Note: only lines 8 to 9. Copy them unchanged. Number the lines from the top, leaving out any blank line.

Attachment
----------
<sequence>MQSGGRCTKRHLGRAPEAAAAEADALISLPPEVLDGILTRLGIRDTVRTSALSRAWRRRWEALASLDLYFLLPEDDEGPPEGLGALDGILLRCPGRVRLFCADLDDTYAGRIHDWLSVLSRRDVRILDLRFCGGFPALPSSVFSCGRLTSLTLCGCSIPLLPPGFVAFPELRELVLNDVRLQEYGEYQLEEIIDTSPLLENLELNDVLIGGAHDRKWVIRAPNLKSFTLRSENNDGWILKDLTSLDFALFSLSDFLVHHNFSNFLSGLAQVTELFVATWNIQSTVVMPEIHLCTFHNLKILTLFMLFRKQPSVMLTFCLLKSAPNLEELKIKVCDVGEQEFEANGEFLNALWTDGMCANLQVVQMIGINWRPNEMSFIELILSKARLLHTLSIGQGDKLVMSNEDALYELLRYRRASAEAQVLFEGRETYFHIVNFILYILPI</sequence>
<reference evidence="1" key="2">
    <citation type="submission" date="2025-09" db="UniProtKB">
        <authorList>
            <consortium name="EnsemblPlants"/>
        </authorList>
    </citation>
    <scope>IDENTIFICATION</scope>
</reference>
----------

    <scope>IDENTIFICATION</scope>
</reference>